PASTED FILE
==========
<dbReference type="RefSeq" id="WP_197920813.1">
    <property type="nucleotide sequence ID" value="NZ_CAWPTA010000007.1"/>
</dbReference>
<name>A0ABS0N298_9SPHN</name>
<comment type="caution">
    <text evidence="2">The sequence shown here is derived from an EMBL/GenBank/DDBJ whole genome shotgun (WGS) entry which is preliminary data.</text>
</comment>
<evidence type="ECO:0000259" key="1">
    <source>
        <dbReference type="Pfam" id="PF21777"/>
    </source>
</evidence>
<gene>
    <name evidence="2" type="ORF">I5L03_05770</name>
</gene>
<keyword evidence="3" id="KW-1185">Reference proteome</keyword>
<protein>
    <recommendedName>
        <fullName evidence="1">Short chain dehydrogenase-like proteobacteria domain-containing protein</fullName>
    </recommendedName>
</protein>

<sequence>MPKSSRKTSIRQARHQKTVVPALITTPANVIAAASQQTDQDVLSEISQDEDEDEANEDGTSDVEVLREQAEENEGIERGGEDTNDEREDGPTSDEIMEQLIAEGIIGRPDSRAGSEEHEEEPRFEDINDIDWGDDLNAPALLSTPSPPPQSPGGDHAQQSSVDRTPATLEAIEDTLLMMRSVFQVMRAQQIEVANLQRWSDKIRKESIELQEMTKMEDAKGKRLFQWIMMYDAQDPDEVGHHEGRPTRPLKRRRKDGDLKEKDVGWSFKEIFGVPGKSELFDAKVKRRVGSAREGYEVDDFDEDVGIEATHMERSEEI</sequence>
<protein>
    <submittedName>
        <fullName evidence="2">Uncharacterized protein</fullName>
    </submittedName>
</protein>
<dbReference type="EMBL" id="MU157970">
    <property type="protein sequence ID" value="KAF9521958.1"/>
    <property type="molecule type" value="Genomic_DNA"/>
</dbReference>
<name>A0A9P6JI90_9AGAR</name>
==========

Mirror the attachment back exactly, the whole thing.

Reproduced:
<dbReference type="RefSeq" id="WP_197920813.1">
    <property type="nucleotide sequence ID" value="NZ_CAWPTA010000007.1"/>
</dbReference>
<name>A0ABS0N298_9SPHN</name>
<comment type="caution">
    <text evidence="2">The sequence shown here is derived from an EMBL/GenBank/DDBJ whole genome shotgun (WGS) entry which is preliminary data.</text>
</comment>
<evidence type="ECO:0000259" key="1">
    <source>
        <dbReference type="Pfam" id="PF21777"/>
    </source>
</evidence>
<gene>
    <name evidence="2" type="ORF">I5L03_05770</name>
</gene>
<keyword evidence="3" id="KW-1185">Reference proteome</keyword>
<protein>
    <recommendedName>
        <fullName evidence="1">Short chain dehydrogenase-like proteobacteria domain-containing protein</fullName>
    </recommendedName>
</protein>

<sequence>MPKSSRKTSIRQARHQKTVVPALITTPANVIAAASQQTDQDVLSEISQDEDEDEANEDGTSDVEVLREQAEENEGIERGGEDTNDEREDGPTSDEIMEQLIAEGIIGRPDSRAGSEEHEEEPRFEDINDIDWGDDLNAPALLSTPSPPPQSPGGDHAQQSSVDRTPATLEAIEDTLLMMRSVFQVMRAQQIEVANLQRWSDKIRKESIELQEMTKMEDAKGKRLFQWIMMYDAQDPDEVGHHEGRPTRPLKRRRKDGDLKEKDVGWSFKEIFGVPGKSELFDAKVKRRVGSAREGYEVDDFDEDVGIEATHMERSEEI</sequence>
<protein>
    <submittedName>
        <fullName evidence="2">Uncharacterized protein</fullName>
    </submittedName>
</protein>
<dbReference type="EMBL" id="MU157970">
    <property type="protein sequence ID" value="KAF9521958.1"/>
    <property type="molecule type" value="Genomic_DNA"/>
</dbReference>
<name>A0A9P6JI90_9AGAR</name>